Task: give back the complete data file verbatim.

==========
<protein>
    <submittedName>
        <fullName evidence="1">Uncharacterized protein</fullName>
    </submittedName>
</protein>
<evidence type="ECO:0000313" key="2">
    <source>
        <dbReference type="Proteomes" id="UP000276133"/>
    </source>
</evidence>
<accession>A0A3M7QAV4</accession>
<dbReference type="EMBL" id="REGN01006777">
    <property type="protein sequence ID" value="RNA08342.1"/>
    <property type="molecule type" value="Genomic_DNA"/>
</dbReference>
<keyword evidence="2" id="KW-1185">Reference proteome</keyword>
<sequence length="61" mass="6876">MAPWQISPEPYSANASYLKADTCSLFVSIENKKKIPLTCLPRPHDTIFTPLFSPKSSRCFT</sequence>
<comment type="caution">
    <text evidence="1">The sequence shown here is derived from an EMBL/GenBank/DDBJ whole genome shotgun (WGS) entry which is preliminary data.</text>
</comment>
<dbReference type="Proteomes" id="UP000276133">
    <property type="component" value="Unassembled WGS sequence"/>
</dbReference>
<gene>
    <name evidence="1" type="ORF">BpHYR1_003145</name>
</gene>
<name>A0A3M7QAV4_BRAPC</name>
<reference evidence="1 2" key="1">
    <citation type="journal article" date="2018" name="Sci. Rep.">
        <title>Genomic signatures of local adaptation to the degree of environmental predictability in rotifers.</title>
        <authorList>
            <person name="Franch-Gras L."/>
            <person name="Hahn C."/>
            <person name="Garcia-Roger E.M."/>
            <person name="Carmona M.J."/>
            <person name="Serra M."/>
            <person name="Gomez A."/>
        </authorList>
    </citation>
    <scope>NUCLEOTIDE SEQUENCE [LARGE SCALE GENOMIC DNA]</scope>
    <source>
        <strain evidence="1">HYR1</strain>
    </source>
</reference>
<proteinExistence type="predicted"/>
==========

<protein>
    <submittedName>
        <fullName evidence="1">Uncharacterized protein</fullName>
    </submittedName>
</protein>
<evidence type="ECO:0000313" key="2">
    <source>
        <dbReference type="Proteomes" id="UP000276133"/>
    </source>
</evidence>
<accession>A0A3M7QAV4</accession>
<dbReference type="EMBL" id="REGN01006777">
    <property type="protein sequence ID" value="RNA08342.1"/>
    <property type="molecule type" value="Genomic_DNA"/>
</dbReference>
<keyword evidence="2" id="KW-1185">Reference proteome</keyword>
<sequence length="61" mass="6876">MAPWQISPEPYSANASYLKADTCSLFVSIENKKKIPLTCLPRPHDTIFTPLFSPKSSRCFT</sequence>
<comment type="caution">
    <text evidence="1">The sequence shown here is derived from an EMBL/GenBank/DDBJ whole genome shotgun (WGS) entry which is preliminary data.</text>
</comment>
<dbReference type="Proteomes" id="UP000276133">
    <property type="component" value="Unassembled WGS sequence"/>
</dbReference>
<gene>
    <name evidence="1" type="ORF">BpHYR1_003145</name>
</gene>
<name>A0A3M7QAV4_BRAPC</name>
<reference evidence="1 2" key="1">
    <citation type="journal article" date="2018" name="Sci. Rep.">
        <title>Genomic signatures of local adaptation to the degree of environmental predictability in rotifers.</title>
        <authorList>
            <person name="Franch-Gras L."/>
            <person name="Hahn C."/>
            <person name="Garcia-Roger E.M."/>
            <person name="Carmona M.J."/>
            <person name="Serra M."/>
            <person name="Gomez A."/>
        </authorList>
    </citation>
    <scope>NUCLEOTIDE SEQUENCE [LARGE SCALE GENOMIC DNA]</scope>
    <source>
        <strain evidence="1">HYR1</strain>
    </source>
</reference>
<proteinExistence type="predicted"/>